In the months following the formation of MG Rover in May 2000, many changes were quickly put in place that affected the make-up of the product range. Rover"s range was split in two, and the immediate marketing focus was shifted away from the existing brand in an attempt to establish MG as a dynamic brand that younger people would find little difficulty relating to.
So throughout 2000 and 2001, MG received the majority of the limelight, while Rover continued on its merry way, looking a little neglected. However, that all changed at the Geneva Motor Show in 2002, when they unveiled their radical TCV (Tourer Concept Vehicle).
Penned by Peter Stevens" team at Longbridge, the TCV marked a new direction for Rover styling. Gone were the "retro" styling cues, and in was a sharp and contemporary look... the grille moved away from the "Auntie" shape as developed in later years on the 600 and 75 – and towards an entirely new interpretation of the theme. The five-door model was designed with a verstile interior, which Rover were at great pains to demonstrate: the boot was opened at the "reveal" to show a washing machine, which was stood upright! I am not sure what they were trying to say about anticipated buyers, but it was a very potent way of demonstrating a well-shaped boot!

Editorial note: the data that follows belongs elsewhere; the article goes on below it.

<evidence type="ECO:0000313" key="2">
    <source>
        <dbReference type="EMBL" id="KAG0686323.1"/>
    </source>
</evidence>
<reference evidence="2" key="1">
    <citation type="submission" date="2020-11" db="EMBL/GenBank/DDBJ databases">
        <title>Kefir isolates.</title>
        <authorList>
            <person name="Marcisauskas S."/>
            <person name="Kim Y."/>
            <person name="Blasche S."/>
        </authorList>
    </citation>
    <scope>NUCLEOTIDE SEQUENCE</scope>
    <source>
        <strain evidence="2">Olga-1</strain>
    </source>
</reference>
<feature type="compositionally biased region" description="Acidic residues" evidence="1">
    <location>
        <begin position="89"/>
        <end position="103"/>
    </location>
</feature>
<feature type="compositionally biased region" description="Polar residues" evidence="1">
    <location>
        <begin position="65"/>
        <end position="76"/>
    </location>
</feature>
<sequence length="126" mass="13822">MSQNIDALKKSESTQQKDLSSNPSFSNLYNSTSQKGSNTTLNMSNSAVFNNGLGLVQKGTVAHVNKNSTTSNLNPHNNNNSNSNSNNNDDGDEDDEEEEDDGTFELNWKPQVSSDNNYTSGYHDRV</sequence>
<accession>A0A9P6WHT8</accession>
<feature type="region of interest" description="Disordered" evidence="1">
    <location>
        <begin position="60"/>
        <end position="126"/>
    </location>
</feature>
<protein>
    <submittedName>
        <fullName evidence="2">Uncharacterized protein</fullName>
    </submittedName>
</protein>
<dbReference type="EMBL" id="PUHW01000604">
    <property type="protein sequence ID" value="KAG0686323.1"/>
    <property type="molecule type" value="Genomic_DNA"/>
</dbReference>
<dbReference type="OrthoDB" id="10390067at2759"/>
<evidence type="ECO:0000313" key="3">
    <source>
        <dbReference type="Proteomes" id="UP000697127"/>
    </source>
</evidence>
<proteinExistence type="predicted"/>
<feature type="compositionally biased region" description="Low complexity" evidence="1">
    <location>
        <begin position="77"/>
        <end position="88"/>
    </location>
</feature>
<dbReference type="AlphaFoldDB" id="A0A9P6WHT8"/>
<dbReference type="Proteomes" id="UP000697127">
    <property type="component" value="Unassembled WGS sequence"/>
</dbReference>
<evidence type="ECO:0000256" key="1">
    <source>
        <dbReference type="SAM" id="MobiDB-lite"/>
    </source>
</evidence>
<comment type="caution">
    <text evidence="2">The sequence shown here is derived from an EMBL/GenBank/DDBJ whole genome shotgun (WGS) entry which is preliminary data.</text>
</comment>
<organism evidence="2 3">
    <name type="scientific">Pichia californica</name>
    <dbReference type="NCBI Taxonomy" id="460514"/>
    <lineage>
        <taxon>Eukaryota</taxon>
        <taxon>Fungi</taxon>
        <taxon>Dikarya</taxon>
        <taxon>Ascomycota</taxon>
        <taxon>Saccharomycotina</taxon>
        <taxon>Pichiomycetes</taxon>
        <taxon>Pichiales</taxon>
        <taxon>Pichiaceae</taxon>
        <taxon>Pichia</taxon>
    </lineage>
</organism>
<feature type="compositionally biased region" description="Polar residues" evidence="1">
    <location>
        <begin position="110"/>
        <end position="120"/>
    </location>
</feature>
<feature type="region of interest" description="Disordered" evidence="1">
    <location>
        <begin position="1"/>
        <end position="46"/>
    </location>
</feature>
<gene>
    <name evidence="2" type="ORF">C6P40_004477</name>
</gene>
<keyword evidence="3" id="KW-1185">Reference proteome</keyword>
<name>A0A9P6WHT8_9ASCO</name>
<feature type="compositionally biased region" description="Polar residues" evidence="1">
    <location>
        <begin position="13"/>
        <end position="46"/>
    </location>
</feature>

The official line was this car was form the basis of the Rover 45 replacement, and in the end it became very obvious that the look being chased for RDX60 was one derived from the TCV. Given the excellence of Rover 75"s chassis, which the RDX60 was be based upon, and the originality of the styling, there was real confidence within Rover that the RDX60 could have been a hit...
That was until the delays took hold.
Any resemblance between the TCV, RDX60 and the R30 final prototype was unintentional. A senior stylist who worked on the R30 relates it this way: "When I saw TCV, I did make some visual comparisons between it and the R30, but that was probably more to do with "style fashion" similarities than anything else. The TCV was developed entirely by MG Rover after the split. Although they were not directly involved with R30, many of the people who subsequently joined MG Rover were previously working in the Gaydon studio where R30 was initially developed."